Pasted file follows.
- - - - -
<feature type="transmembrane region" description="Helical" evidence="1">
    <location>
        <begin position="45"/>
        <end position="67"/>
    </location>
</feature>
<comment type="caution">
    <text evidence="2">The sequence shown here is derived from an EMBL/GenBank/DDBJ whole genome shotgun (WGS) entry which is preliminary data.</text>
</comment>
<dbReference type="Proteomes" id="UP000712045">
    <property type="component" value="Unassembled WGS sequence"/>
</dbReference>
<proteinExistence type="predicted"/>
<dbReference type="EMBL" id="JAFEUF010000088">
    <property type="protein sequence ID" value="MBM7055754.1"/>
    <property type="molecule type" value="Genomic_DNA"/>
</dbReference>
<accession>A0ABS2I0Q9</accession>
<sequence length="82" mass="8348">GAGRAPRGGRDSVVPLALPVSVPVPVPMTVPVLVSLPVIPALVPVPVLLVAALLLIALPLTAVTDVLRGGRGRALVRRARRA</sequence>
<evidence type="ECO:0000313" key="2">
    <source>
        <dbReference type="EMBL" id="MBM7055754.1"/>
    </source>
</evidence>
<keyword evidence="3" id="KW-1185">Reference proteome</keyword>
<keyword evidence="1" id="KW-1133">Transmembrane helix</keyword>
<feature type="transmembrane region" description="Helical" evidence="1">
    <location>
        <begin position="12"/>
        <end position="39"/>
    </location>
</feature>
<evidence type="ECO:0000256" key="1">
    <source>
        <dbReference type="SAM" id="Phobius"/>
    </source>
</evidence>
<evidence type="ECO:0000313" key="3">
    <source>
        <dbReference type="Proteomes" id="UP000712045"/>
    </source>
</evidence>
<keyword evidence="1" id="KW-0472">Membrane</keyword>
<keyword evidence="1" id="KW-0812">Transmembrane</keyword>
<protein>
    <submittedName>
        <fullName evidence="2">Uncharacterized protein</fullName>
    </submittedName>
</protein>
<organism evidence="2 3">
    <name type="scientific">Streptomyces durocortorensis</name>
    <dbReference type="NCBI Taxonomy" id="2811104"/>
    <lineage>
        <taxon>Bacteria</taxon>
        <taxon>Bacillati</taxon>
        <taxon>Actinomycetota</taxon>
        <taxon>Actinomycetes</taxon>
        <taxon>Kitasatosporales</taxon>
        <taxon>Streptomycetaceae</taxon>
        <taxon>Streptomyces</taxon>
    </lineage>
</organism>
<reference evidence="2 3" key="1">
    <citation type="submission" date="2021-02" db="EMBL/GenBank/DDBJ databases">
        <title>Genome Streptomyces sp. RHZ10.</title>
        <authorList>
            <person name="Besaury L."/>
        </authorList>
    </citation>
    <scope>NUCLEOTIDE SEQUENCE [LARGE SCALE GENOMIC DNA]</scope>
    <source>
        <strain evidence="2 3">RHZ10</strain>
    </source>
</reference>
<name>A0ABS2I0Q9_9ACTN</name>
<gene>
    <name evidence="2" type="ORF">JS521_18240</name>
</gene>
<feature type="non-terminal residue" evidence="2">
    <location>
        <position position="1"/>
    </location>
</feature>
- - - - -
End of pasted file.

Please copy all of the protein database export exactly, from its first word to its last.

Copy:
<feature type="transmembrane region" description="Helical" evidence="1">
    <location>
        <begin position="45"/>
        <end position="67"/>
    </location>
</feature>
<comment type="caution">
    <text evidence="2">The sequence shown here is derived from an EMBL/GenBank/DDBJ whole genome shotgun (WGS) entry which is preliminary data.</text>
</comment>
<dbReference type="Proteomes" id="UP000712045">
    <property type="component" value="Unassembled WGS sequence"/>
</dbReference>
<proteinExistence type="predicted"/>
<dbReference type="EMBL" id="JAFEUF010000088">
    <property type="protein sequence ID" value="MBM7055754.1"/>
    <property type="molecule type" value="Genomic_DNA"/>
</dbReference>
<accession>A0ABS2I0Q9</accession>
<sequence length="82" mass="8348">GAGRAPRGGRDSVVPLALPVSVPVPVPMTVPVLVSLPVIPALVPVPVLLVAALLLIALPLTAVTDVLRGGRGRALVRRARRA</sequence>
<evidence type="ECO:0000313" key="2">
    <source>
        <dbReference type="EMBL" id="MBM7055754.1"/>
    </source>
</evidence>
<keyword evidence="3" id="KW-1185">Reference proteome</keyword>
<keyword evidence="1" id="KW-1133">Transmembrane helix</keyword>
<feature type="transmembrane region" description="Helical" evidence="1">
    <location>
        <begin position="12"/>
        <end position="39"/>
    </location>
</feature>
<evidence type="ECO:0000256" key="1">
    <source>
        <dbReference type="SAM" id="Phobius"/>
    </source>
</evidence>
<evidence type="ECO:0000313" key="3">
    <source>
        <dbReference type="Proteomes" id="UP000712045"/>
    </source>
</evidence>
<keyword evidence="1" id="KW-0472">Membrane</keyword>
<keyword evidence="1" id="KW-0812">Transmembrane</keyword>
<protein>
    <submittedName>
        <fullName evidence="2">Uncharacterized protein</fullName>
    </submittedName>
</protein>
<organism evidence="2 3">
    <name type="scientific">Streptomyces durocortorensis</name>
    <dbReference type="NCBI Taxonomy" id="2811104"/>
    <lineage>
        <taxon>Bacteria</taxon>
        <taxon>Bacillati</taxon>
        <taxon>Actinomycetota</taxon>
        <taxon>Actinomycetes</taxon>
        <taxon>Kitasatosporales</taxon>
        <taxon>Streptomycetaceae</taxon>
        <taxon>Streptomyces</taxon>
    </lineage>
</organism>
<reference evidence="2 3" key="1">
    <citation type="submission" date="2021-02" db="EMBL/GenBank/DDBJ databases">
        <title>Genome Streptomyces sp. RHZ10.</title>
        <authorList>
            <person name="Besaury L."/>
        </authorList>
    </citation>
    <scope>NUCLEOTIDE SEQUENCE [LARGE SCALE GENOMIC DNA]</scope>
    <source>
        <strain evidence="2 3">RHZ10</strain>
    </source>
</reference>
<name>A0ABS2I0Q9_9ACTN</name>
<gene>
    <name evidence="2" type="ORF">JS521_18240</name>
</gene>
<feature type="non-terminal residue" evidence="2">
    <location>
        <position position="1"/>
    </location>
</feature>